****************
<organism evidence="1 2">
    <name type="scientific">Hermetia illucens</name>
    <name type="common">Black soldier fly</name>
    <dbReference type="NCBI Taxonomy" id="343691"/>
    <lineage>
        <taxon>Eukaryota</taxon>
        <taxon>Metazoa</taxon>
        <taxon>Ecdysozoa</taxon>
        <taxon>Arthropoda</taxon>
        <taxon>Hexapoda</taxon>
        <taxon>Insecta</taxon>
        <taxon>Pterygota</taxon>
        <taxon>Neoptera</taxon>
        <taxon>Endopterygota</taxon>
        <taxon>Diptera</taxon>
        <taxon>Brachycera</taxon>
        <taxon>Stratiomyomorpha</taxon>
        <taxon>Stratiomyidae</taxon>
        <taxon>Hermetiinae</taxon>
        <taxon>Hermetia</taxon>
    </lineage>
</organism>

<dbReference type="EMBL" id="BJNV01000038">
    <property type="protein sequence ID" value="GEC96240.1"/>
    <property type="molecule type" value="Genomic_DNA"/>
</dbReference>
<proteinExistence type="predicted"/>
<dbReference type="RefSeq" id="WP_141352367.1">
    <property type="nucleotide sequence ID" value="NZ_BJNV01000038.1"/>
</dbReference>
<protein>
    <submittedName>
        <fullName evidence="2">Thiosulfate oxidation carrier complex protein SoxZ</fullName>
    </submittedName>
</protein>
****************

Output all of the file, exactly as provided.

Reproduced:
<organism evidence="1 2">
    <name type="scientific">Hermetia illucens</name>
    <name type="common">Black soldier fly</name>
    <dbReference type="NCBI Taxonomy" id="343691"/>
    <lineage>
        <taxon>Eukaryota</taxon>
        <taxon>Metazoa</taxon>
        <taxon>Ecdysozoa</taxon>
        <taxon>Arthropoda</taxon>
        <taxon>Hexapoda</taxon>
        <taxon>Insecta</taxon>
        <taxon>Pterygota</taxon>
        <taxon>Neoptera</taxon>
        <taxon>Endopterygota</taxon>
        <taxon>Diptera</taxon>
        <taxon>Brachycera</taxon>
        <taxon>Stratiomyomorpha</taxon>
        <taxon>Stratiomyidae</taxon>
        <taxon>Hermetiinae</taxon>
        <taxon>Hermetia</taxon>
    </lineage>
</organism>

<dbReference type="EMBL" id="BJNV01000038">
    <property type="protein sequence ID" value="GEC96240.1"/>
    <property type="molecule type" value="Genomic_DNA"/>
</dbReference>
<proteinExistence type="predicted"/>
<dbReference type="RefSeq" id="WP_141352367.1">
    <property type="nucleotide sequence ID" value="NZ_BJNV01000038.1"/>
</dbReference>
<protein>
    <submittedName>
        <fullName evidence="2">Thiosulfate oxidation carrier complex protein SoxZ</fullName>
    </submittedName>
</protein>